It's called ETFE and is the plastic polymer that will change the face of modern architecture. From the Olympic Stadium in Beijing at the new headquarters of the Lombardy region.
It is transparent, self-cleaning, recyclable, has a high resistance to very high temperatures. It weighs 99% less than glass. It's called ETFE, ethylene tetrafluoroethylene, and is the material that is going to revolutionize the face of modern architecture. From Beijing to Cornwall, via Milan. It is now for about fifteen years that architects and engineers have begun to replace glass and other traditional materials with thermoplastic polymer in this futuristic and ambitious works in various parts of the world.
The most recent example is the spectacular National Aquatics Center in Beijing built for the 2008 Olympics. But attention to the extraordinary potential dell'Efte goes back a few years ago with the creation of the impressive Eden Project in Cornwall. Designed by architect Nicholas Grimshaw in 1996 and completed in 2001, the Eden Project is considered one of the most outstanding examples of sustainable architecture in the world. It is a greenhouse that recreates the world of plants in three hemispheres immense, resting on the bottom of an old clay quarry abandoned. The geodesic domes are composed of a metal framework that supports hexes Etfe interlinked with one another like a puzzle.
When in 1938 this material was discovered accidentally by Roy Plunkett in a bottle tetrafluoroetene occluded, the first application where you thought, given its extraordinary resistance to the most aggressive chemical, it was the military. It was then the American company DuPont to produce the first to furnish some amount the U.S. military engaged in the construction of the first atomic bomb, and then in the 70s as an insulating material for the aviation industry. DuPont But he made no attempt to exploit the potential that the material could be in the building. At this thought, however, more than 40 years later, Stefan Lehnert, the engineer of Bremen in 1982, he founded Vector Foiltec, a company specializing in the manufacture and design of enclosures and panels in ETFE, and today among the most sought among the studies and the architecture and construction companies around the world.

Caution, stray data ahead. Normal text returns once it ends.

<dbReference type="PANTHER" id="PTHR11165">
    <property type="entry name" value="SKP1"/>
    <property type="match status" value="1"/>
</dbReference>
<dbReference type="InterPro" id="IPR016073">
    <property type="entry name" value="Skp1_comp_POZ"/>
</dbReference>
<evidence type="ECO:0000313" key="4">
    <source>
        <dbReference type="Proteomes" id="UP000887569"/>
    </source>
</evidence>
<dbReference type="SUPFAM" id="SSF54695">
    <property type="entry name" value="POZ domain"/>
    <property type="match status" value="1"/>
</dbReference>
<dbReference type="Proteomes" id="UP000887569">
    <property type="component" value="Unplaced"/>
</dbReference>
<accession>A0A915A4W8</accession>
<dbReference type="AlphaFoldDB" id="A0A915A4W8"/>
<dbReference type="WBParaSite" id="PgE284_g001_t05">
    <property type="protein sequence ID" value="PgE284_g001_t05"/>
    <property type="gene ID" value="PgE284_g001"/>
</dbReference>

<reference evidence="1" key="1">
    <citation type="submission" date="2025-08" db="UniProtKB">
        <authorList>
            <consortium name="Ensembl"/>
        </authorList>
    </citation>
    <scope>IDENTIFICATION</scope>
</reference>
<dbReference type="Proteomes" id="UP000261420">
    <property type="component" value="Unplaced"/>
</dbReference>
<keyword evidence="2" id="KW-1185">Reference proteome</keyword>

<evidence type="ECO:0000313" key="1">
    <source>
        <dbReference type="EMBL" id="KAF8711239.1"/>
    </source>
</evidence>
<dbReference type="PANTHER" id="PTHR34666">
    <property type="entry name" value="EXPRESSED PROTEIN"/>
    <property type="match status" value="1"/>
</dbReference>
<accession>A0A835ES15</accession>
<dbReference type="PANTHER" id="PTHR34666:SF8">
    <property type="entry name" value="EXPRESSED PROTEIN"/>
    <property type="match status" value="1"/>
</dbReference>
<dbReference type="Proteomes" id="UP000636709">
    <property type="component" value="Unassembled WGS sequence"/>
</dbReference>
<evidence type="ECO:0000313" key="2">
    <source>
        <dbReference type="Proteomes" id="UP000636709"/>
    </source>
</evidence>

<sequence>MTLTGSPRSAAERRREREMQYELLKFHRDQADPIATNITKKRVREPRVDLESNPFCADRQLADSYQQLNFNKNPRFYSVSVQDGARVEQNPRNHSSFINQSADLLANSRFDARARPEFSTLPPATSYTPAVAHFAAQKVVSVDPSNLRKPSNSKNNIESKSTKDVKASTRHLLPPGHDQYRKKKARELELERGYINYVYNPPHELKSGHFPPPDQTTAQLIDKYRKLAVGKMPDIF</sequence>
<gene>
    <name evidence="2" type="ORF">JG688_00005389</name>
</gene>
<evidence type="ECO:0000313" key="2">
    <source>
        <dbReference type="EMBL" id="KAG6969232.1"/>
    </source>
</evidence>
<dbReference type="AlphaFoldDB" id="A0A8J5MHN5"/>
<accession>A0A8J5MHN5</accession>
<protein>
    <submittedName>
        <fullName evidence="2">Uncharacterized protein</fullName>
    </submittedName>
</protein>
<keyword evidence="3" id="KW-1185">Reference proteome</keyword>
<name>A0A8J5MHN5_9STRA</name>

In the London studio of the architect Vector Foiltec meeting Tanja Pfitzner, coordinator, in collaboration with the office of Vector Foiltec of Turin, the work of the lining of the central square of the new headquarters of the Lombardy region. Designed by grouping Pei Cobb Freed & Partners, Caputo Partnership and System Two thousand, the complex of the new headquarters consists of six buildings - among them the 42-story skyscraper and 161.3 m - in the center of which is the large square: 4000 square meters of surface area covered by a transparent eye-shaped, consisting of pneumatic cushions of Efte and supported by a metal mesh "Cover an area of this size with glass or other modern plastic materials was almost unthinkable twenty Years ago, mainly because of the heaviness that could result in a risk of collapse.
It would be equally impossible breathtaking structures such as the Eden Project, the Aquatic Centre in Beijing and the ambitious project of the Khan Shatyry Entertainment Centre in Kazakhstan, "he explains Tanja Pfitzner. But what exactly is the system Texlon invented by Stefan Lehnert? "It is in practice to coat buildings or large areas or panels with a set of pneumatic cushions of Etfe inflated with low pressure air, blocked from aluminum extrusions and supported by a lightweight structure." The greatest strength of this polymer is certainly the weight, with only 1% compared to glass, but it is also extremely durable, transmits more light will not degrade or under ultraviolet rays or to the aggression of pollutants in the atmosphere, and being self-adhesive, in addition, makes that the shell is self clean up in case of rain. "In our labs Bremen - tells Pfitzner - conduct sophisticated simulations and analysis of power and then realize roofing systems of every size and shape.
This design versatility combined with the flexibility of climatic envelopes offers designers the opportunity to design and create structures of rare lightness and elegance "It's a new chapter opens in modern buildings with more and more futuristic and spectacular. Among the most ambitious in progress there are the Institute of Science and Technology of Masdar and the control tower of Abu Dhabi, both in the UAE. While in Italy, in addition to the work of Milan, the cushions of Vector Foiltec were used to Sillene of Chianciano Terme and the cellars Ceretto of Alba.
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